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ASSOCIATED PRESS AND CENTRAL PRESS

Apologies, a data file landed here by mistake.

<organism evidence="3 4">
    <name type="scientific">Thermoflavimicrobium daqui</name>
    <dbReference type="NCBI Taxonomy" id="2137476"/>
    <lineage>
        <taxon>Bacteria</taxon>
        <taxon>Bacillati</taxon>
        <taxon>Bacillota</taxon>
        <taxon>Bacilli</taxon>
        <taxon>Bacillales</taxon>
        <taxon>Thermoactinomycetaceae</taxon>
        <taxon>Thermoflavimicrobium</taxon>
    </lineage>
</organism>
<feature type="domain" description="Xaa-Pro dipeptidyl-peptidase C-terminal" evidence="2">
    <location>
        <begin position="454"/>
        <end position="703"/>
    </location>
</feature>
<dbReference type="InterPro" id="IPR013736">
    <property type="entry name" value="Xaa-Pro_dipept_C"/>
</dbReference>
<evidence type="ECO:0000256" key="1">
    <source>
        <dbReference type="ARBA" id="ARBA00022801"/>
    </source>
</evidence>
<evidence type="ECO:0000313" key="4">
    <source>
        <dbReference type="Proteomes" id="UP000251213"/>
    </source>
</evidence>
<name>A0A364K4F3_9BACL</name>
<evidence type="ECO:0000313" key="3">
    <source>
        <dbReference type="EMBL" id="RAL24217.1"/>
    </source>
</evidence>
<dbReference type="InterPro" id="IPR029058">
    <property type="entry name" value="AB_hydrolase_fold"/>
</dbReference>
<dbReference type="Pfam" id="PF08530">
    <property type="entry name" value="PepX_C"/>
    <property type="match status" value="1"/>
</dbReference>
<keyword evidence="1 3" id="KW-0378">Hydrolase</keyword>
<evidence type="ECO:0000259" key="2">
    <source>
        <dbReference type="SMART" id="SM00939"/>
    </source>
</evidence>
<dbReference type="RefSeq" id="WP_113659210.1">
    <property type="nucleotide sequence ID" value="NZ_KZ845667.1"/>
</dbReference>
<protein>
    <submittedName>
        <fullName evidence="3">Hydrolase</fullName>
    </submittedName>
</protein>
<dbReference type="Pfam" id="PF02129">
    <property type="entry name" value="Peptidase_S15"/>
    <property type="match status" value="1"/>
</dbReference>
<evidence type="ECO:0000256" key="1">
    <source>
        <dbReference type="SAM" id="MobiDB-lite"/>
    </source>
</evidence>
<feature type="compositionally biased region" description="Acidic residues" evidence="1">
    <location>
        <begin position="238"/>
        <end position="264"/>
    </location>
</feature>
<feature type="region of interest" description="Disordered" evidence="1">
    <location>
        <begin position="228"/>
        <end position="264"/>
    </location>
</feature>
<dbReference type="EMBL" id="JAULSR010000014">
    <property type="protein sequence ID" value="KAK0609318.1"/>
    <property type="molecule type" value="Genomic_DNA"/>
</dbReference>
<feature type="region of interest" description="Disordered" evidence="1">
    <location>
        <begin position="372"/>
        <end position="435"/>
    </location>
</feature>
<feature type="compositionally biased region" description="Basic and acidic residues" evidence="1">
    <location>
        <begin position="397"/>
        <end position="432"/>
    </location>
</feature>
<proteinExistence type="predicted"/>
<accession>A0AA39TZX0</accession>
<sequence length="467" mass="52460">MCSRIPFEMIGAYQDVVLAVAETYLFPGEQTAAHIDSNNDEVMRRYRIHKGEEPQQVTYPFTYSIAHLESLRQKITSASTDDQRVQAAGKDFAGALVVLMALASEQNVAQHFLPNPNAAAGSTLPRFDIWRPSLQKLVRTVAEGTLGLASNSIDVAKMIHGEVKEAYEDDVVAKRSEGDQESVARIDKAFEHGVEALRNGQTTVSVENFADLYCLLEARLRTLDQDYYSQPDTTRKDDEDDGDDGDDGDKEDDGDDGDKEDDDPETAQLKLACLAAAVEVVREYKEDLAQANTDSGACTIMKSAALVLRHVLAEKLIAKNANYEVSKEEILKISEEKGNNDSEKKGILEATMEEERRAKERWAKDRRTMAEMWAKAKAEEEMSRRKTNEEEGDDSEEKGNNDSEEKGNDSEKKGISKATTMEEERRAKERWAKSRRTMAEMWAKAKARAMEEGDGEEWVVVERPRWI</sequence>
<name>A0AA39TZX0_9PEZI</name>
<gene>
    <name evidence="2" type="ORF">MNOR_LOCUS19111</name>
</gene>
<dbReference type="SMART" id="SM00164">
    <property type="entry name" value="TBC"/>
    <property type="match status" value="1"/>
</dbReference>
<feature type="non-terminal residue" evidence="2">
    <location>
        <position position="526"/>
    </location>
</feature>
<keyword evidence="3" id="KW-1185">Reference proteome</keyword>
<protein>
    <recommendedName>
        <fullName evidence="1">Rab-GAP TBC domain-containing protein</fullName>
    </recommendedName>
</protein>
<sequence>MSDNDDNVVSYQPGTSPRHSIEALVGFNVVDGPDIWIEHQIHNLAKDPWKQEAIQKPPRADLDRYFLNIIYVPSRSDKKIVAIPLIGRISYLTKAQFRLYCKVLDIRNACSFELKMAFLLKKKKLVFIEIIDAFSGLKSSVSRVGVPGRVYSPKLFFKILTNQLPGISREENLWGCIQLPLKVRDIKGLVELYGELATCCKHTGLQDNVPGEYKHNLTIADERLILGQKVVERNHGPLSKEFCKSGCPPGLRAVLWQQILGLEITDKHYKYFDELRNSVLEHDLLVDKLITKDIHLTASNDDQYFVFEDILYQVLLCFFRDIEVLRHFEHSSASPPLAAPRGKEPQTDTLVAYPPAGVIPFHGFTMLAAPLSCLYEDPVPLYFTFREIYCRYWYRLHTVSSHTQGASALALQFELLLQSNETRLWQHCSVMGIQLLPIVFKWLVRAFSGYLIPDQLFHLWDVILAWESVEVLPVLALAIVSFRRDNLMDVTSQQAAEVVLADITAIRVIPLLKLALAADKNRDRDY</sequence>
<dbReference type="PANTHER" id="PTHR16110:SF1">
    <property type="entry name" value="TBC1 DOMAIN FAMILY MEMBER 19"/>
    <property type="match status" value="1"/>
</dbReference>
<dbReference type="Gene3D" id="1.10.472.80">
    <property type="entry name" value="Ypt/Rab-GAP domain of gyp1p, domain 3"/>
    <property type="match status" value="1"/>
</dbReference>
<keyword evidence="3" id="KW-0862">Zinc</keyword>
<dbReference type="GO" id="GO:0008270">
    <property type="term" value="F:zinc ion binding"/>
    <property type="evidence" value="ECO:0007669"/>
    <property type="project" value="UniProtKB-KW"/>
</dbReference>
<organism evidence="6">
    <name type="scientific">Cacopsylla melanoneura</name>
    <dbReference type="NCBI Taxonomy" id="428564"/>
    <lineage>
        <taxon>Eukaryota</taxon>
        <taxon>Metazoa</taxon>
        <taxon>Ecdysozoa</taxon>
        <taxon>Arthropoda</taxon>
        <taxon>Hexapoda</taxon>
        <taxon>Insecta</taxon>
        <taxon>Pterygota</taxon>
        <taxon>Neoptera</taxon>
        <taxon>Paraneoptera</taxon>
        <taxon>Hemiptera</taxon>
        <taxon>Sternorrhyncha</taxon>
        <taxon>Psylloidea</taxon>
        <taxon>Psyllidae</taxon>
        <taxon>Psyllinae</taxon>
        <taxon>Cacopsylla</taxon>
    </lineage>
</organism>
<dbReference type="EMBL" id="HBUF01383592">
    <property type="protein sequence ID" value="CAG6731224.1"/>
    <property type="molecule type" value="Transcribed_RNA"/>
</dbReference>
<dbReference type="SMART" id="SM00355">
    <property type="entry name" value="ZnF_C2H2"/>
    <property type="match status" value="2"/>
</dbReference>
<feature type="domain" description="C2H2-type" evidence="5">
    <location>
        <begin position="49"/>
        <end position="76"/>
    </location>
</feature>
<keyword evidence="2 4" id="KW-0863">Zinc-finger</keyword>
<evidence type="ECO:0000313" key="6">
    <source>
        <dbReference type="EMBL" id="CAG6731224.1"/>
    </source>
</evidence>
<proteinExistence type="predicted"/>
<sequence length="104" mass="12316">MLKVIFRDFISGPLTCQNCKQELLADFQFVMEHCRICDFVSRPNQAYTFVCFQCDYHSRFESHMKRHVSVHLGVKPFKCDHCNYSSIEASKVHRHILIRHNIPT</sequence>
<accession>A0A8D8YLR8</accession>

Army Drive Begins With SSOO Given 20 Percent of $2,500 of H o m e Serv ice Appeal Pledged In Forenoon Pledges of SSOO in the Salvation Army's Home Service Appeal for 1935 were reported at noon today, the first clay of the campaign, it was announc ed early this afternoon by Fred B. Might, chairman of the campaign for this sea-on. The goal is $2500. The campaign is to last for one week, ending next Monday by which time it is hoped that the entire amount sought will he in hand in cash and pledges. Workers were encouraged by the response the first day, in which 20 percent of the entire budget was an nounced pledged or donated a few hours after workers started their ac tivities. A report has been made by Ad jutant Joseph Will ’tt. corps comman der of the Army here, in which he outlined the activities of his organiza tion during tin' past year. It showed nearly 100 conversions in religious meetings held, and hundreds of in stances of .assistance being given to needy cases. Several thousands of persons at tended meetings held in the Army’s hall at South Henderson and on street corners. NEGRO KILLER IS | TAKEN BY OFFICERS! i Police Sergeant Strickland Trails “Foots” Williams to Warrenton Tom "Foots" Williams, Negro, want ed here for the shotgun killing of Aaron Williams, another Negro, was captured Saturday afternoon at War renton by Police Sergeant W. N. Strickland, who followed clues of the man through various points in the city and finally down to Norlina. then to Warrenton. where he walked into the honi(> of a relative of the hunted Negro, and found him seated before th'. fire. The officer had nabbed the Negro before he knew what was hap pening He will given a preliminary Wednesday morning before Mayor I. J 3. Watkins in municipal court. He killed Williams Friday night ai out 11:30 o'clock at a house on Hillesidc avenue. - - * ~—' CAN YOU ANSWER THESE QUESTIONS? He* Pagt four 1. Name (he second largest of the Great Lakes of North America. 2. How is Sioux pronounced? 3. Who was William Dampier? t. What dogs were bred originally for bull baiting? 5. In law. what is the name for an opinion expressed bv a judge inci dentally in the* course of a case, on a point of law not material to the issue or to the ground of the deci sion? 0. Are automobiles prohibited in Bermuda? f. Who were the Hussites? y. What is the Spanish-American name for sun-dried bricks? 9. Who was Charles A. Dana? 10. Who is Alice Longworth? WILL ROGERS MEMORIAL FUND Local Committee for Henderson Date TO THE EDITOR: Wishing to have a part in per- j petuating the memory of one of our most beloved and useful cit izens, I enclose herewith my con tribution of to the Will Rogers Memorial Fund. I understand that this gift will he added to others from Henderson, and will go without any dcuctions whatsoever to the National Fund to be expended, also without any deduction, as the Memorial Com mittee may determine. . Name Address Beware Coughs from common colds That Hang On No matter how many medicines you have tried for your cough, chest cold or bronchial irritation, you can get re lief now with Creomulsion. Serious trouble may be brewing and you can not afford to take a chance with any thing less than Creomulsion, which goes right to the seat of the trouble to aid nature to soothe and heal the Inflamed membranes as the germ-laden phlegm is loosened and expelled. Even if other remedies have failed, don’t be discouraged, your druggist is authorized to guarantee Creomulsion and to refund your money if you are not satisfied with results from the very first jbottle. Get CreomuUon right now. ( Adv.) METHODISTS CLOSE CONFERENCE YEAR Preachers Leave Tomorrow and Wednesday for Wilmington Meet Methodist Episcopal Church. South, congregations in this city and iscction were closing their records today pre paratory to the departure of their pastors tomorrow and Wednesday for th’ annual .session of the North Caro lina Conference of that denomination, which opens in Wilmington next Wed nesday morning to run through Mon day of next week. The conference will come to a climax and to a close with the read ing of appointments by Bishop Paul Kern, of Greensboro, who will pre side. at noon next Monday. A final meeting of the official board of stewards of the First Methodist church here will be h?ld this evening for the purpose of closing the report for the year. Dr. J. M. Culbreth. the pastor, leaves Wednesday for the Wil mington meeting, to be accompanied by F. M. Barnhart, lay representative from this church. Rev. Mr. Eubanks, pastor of City Road church at North Henderson and White Memorial at South Henderson, will also attend the conference, as will Rev. B. O. Merritt, on Tar River circuit, and Rev. J. A. Dailey, of Mid dlcburg, pastor of that circuit. From all parts of Eastern North Carolina some 300 preachers and nearly that many laymen will gather for the conference. M. R EDITOR TELLS ABOUT CONFERENCE Relates Incident of Honor ing George B. Harris on Birthday Last week's regular issue of the Methodist Protestant Herald, of Greensboro, official organ of that de nomination in this State, carried gen erous reports of activities at the re cent conference in this city. Dr. J. E. Pritchard, former pastor here, is editor of the Herald, and spoke feel ingly of the hospitality of Henderson people. Included in the story about the con ic! enee was this paragraph: "The annual conference happened to be in session on the birthday of our venerable brother. George B Harris, who was 84 years young on that day. The conference took note of this great occasion by pausing to honor him." The conference reporter. Rev. J. L. Trollingcr, overlooked this incident in his reports to the Daily Dispatch. As to the entertainment here, Dr. Pritchard, who is a Greensboro pastor in addition to his editorial duties, wrote the following: "A report of the conference with out any reference to the pastor and members of the entertaining church and the people of Henderson in gen eral would be a monstrosity. While this was the pastor’s first experience, he did it like a veteran, leaving noth ing undone for the comfort and con venience of the conference. The church lived up to its fine reputation. This church has entertained the an nual conference so many times, it has become accustomed to doing it and getting very near perfection. The editor could not be in all the homes to see what was going on, hut he did have the feeling that he was in the best one in Henderson, that of the Hon. J. H. Bridget", who is not only a lawyer of ability but a former treasurer of the North Carolina An nual Conference, M. E. Church, South, and a. Christian gentleman of whom any community might be proud. Brother Bridgets is the leader of the prohibition forces in Vance county and is a leader to he trusted." ASSAULT CASES ARE TRIED BY RECORDER Assault cases predominated today’s session of recorder's court, before Re corder R. E. Clements. Kelly Harris, white, was charged with assault with a deadly weapon, hut the prosecuting witness was al lowed to withdraw the warrant upon payment of costs. C. P. Lowry. Sr., while, was dismiss ed on an assault charge. Ruth Griffin, white, was charged with assaulting Tiny Jarrell with a deadly weapon. She was discharged, but Tiny Jar rell was required to pay the court costs. Garland Woodlief, white, paid $2.50 and costs for being drunk. Ruth Griffin, white, was discharged on a charge of threatening Tiny Jar rell. FOUR COUPLES GET LICENSE TO MARRY Four marriage licenses were issued at the register of deeds office Sat urday, three of them being reported. One was marked “Do not publish.” Ira Taylor, of Kittrell and Margaret Hicks, Kittrell, were issued marriage license, They were colored. Boyd Hargrove, alnd Lula Russell, Middleburg. colored cou ple, got marriage papem. Garrison Burroughs, Henderson, and Elizabeth Tunstall, of Henderson, got papers to wed. AUTOMOBILE FIRE CALLS OUT FIREMEN An automobile fire, caused by a short circuit of wires, called out fire men Sunday afternoon about 3 o’clock I to South Garnett street. No damage ; was reported by Fire Chief E. T. Shepherd, other than burned wires. Lookin' On By a Bystander I was one of those 46,880 lunatics who sat three to four hours in a driz zle of rain Saturday to see that Duke- Carolina game. Probably it is true that never before have that many crazy people been together at one time outside an asylum. But when that many folks will brave a misting rain, a breezy November wind, defy flu, pneumonia, sore throat, hoarse ness. and what have you, to see a football game, or even fight a war, there is a curious complex some where. eh? Well, at any rate I was there. And, boy. did old alma mamma do her stuff. L betcha there weren’t 880 of that crowd that had any real idea Duke would win that game. Our crowd got there nearly two hours ahead of game time—you see vve wore heeding the admonition of Ihe authorities to come early. We had to do something, and so. between a long brush with dear old Ed Earn hardt and W. C. Martin, wc just walk ed around the rim of the stadium from one flank of the horseshoe to the other. Alongside to port were three or four Carolina frosh—or at least undergrads—talking about the game. One of 'em said. "Soon as we make that first touchdown, my ticket to the Rose Bowl is ready." J just couldn’t help feel sorry for him after wards. Somebody said 500.000 cigarettes were consumed by the crowd during !he afternoon, hut I ain't seen no where any estimate of how many bar rels of liquor were guzzled. And. just lake it from me. it was evident on all sides. Couldn’t exactly recognize my that had a Henderson label on it, ut I gut no doubts plenty of that kind was there. Right hack of where wo were sit ting were some ladies who. shivering in that misty rain, produced a thermos bottle of hot coffee to warm themselves up some. A couple of guys nearby were all teed up and still tak ing it. They offered the ladies some, and when the said fair sex declined, the guzzlers commented they would go and get some zweiback (guess that’s spelled right, it's been several years since we needed any at our house) for them. But the fellows were juile generous. They offered all their neighbors drinks and insisted upon forcing their hospitality upon them. They said they had all kinds on them, just name your brand. Next row in front of 'is some fellows accommodat ed the hoys and accepted a bottle of their hospitality. Needless to say the bottle never came hack. One fellow out there was drinking white lightn in’ and chasing it with red liquor! But, aside from the remorse of those who v/anted Carolina to win, every body had a good time. It was a great crowd. It was the biggest bunch of folks ever to look at a football game in the South. I never saw and never was in as big a crowd but once be fore —several years ago in the Yankee Stadium when 71.000 saw Babe Ruth fail to hit a home run. I was in the crowd then, but didn't see all of them, for a lot of folks were upstairs over head. Incidentally, it would be interesting if those who are priding themselves so much on statistics of the game would let us know just how many bad •olds there are around over North Carolina today as the result of sitting hrough four hours of drizzling rain Saturday afternoon. All I can say is i got mine—and a sho’ nuff one. But if it don't get no worse than the cold, I call it a good trade for what I saw and what happened. That will be all this time. & * £. f*" i^td®fii I THE LARGEST | | I Showing Ever Made in Henderson 4 I for Kiddies of AU From 90 Days : j | 'R'’” Old to 90 Years Young. A Whole Floor of Toys | Ppr NOW ON DISPLAY jj iH EVERYTHING IN W * I K SECOND FLOOR „ IHt | g GENERATIONS PHONE 600 POST OFFICE % Henderson Daily Dispatch W. 1. EVANS, 54, IS CALLED BY DEATH Had Been 111 Several Weeks Funeral Will Be Held On Tuesday After an illness of several weeks, suffering with a complication of dis eases, w. L. Evans, 54, died at his home on Manning street at 5 o’clock Sunday morning. He had been a resi dent here the past 27 years. Surviving are the widow, Mrs. Car oline Evans, and the following chil dron: Linwood Evans. Mrs. Wiley Medlin, Mrs, Claiborne King, Mrs. Claude Rooker, Graham Evans, 16; W. L. Jr., 13 ; Harvey, 11; also one bi other, Jim Evans, of Lynchburg. Va -. and Mrs. Etta Oakley, of Dur ham. His mother, Mrs. Sarah Holden Evans, also survives. Mr. Evans was a lifelong member of the Methodist Episcopal church. Funeral services will he held Tues day afternoon at 4 o’clock, in charge of Rev. Mr. Eubanks, pastor of City Road and White Memorial M. E. churches here, assisted by Rev. J. L. Joyce, former pastor. Interment will he in Rock Bridge cemetery. Mr. Evans was born November 2, 1881, in Durham, but had long been a resident of this city. He was a mill foreman. Pallbearers had not been announced this afternoon. II FOUND GUILTY Assault, Drunk and Disord erly Cases Are Heard by Mayor Irvine Watkins Two white men were convicted of drunken driving at today s session of municipal court before Mayor Irvine B. Watkins. A number of drunk and disorderly conduct cases were also heard. Roebuck Rarks, white- was fined SSO and costs 4hd given a six months suspended |6ritence if he drives an automobile in :North Carolina for the next six montfis when he was convict ed of driving, drunk. W. G. white, was given the same penalty Parks when he was convicted of dronken driving. Daniel Powell, w’hite, paid $5 and costs for being drunk in a public place Herman McGhee £tnd Gill Cothrane, both white, were charged with being disorderly. Cothrane was discharged, but McGhee was fined $1 and costs. Johnnie Jackson. Negro, was fined $5 and costs for being drunk. Paul Williams, Negro, was dismiss ed on an assault charge. Wiley Tharrington, Jr., Negro, was fined $25 and costs for assaulting Harold Stone. Milton Person, Negro, was dismiss ed on a charge of assault. Buddie Macon, white was tried on a charge of being drunk, and was fined $5 and costs. Sam Haynes, white, got arrested for being drunk and was fined $5 and costs. Milton Person and Gladys Mitchell, both Negroes, was brought into court on an immoral conduc* cnarge. Pray er for judgment was suspended for two years on payment of costs. Honored for Service ■ f ||sSv' | /r7£S./?OSAL/A/0 PEDFE/wZ^ College Station. Raleigh, Nov. 18 Mrs. Rosalind Redfearn, home agent in Anson county since April, 1913. will be presented with an award for distinguished service to southern ag riculture in Washington, D. C., this week during the annual meeting of he Association of Land Grant Col leges and Universities. The award will be given by Epsilon Sigma Phi, national honorary extension frater nity, and wi'l be in recognition of Mrs. Redfearn’s service to her home people over a period of the last 22 years. Airs. Redfearn is a native of Wades boro and the daughter of Walter J. McLendon and Sat ah Polk McLen don. In February 900, she married fames Coit Redfearn, a farmer of ihe county, and since that time, she has spent her life on the farm and in service to other farm women, girls and boys. She entered home demon stration work after talking with Mrs. sane S. McKimmon at the National Corn Exposition held in Columbia, South Carolina, in the winter of 1912- 13. The following April, Mrs. Mc- Ximmon appointed Mrs. Redfearn to have charge of the tomato canning elubs in Anson county and her ser vice has been uninterrupted since that date. 1810 Asa Gray, Harvard's famed professor of natural history, among America’s greatest botanists, born in Oneida Co., N. Y. Did in Cambridge Mass., Jan. 30, 1888. Tobacco Farms For Sale! Several Good Tobacco Farms Near Henderson If Interested See: 11. T. Morris, W. H. Flem ing, or R. G. Kittrell MONDAY, NOVEMBER Is, MRS. GEO. PARRISH DIES FROM STROKE Funeral Services To Be Held Tuesday After noon from Residence Mrs. Lucy Ann Parrish, 48, wife of George H. Parrish, died at 3:50 o’clock this morning at her home in North Henderson, She suffered from four subsequent strokes, and had been confined to her bed for the last three weeks. Mrs. Parrish was a native of Vance county, and was born July 22, 1887. She had lived at her last address 32 years. She had been a member of North Henderson Baptist church 30 years. In addition to her husband, Mrs. Parrish is survived by the following children: Mrs. Richard Breedlove, of Danville, Va.; Merriman N. Parrish. Mrs. Giles Adcock, Mrs. C. C. Reaves. Federal Heutlnc Act—Now Includes Mortal washers on the list for rovernmant aid Is b'ir ,r i SOUTHERN CARBIDE & ELECTRIC SERVICE CO. 535 S. Elm Street Greensboro, N\ C. m-hh; n THE MAYTAG COMPANY * MAHUfACTUBEHS * FOUNDED t 88» » NEWTON, lows I Good Used Cars 1935 Ford Coupe 1934 Pontiac Coach 1934 Chevrolet Sedan 2-1933 Chevrolet Sedans 1932 Chevrolet Coach. Motor Sales Co. Phorre 832. and Misses Gray —«. Parrish, all 0 f Nom" ,,‘ Ma, Bi" ~ brothers alsc Burviv i , • Clarence, Paul a \ f W C ' 2j! »< North W/ortham. of Garner 311(1 R •„ jjg stetcra: Mrs. R th “ f0i1,,,: ’ N. Tucker, Mrs. Elmm »» lth Henderson He, m ’ "' U ' al > or Carrie Wortham thp ß Mp North Henderson. Her ,r Ulviv <‘- R - G ’ Wortham, died eley!' ,h “ > : ' 1 - a k r o. - 1 moiiu ; Funeral services win h. , the residence at 2 ~ ft am with interment in tim p- 1 u vsda v tery west of the city ''" l lsh ccitin wards, pastor of North" u <,hll &!■ Raptist church, will he „ , sisted by Rev. L. R p,„ Ca:i, 'Se. a> county. -‘ M: ~f Yy ;il . Pallbearers wen lows: Active. C R TT* s,s f "l Falkner. George Aycock'V‘m’ p ' E. T. Pearce. D. R 11 . ‘ ' " !1, Grover Parrish. David Vuk !0U , 0I ' : " : Allen, s. B. R„ S or» w «’ I c - ci»y«>. »• t. ci:,vj, nor. Morris Brown. V .. , L Nealhnry, F. n »«*<. I ; :ton. J. E. Hamlptt, J w,' (;i , Lealor. E. F, Marphr |.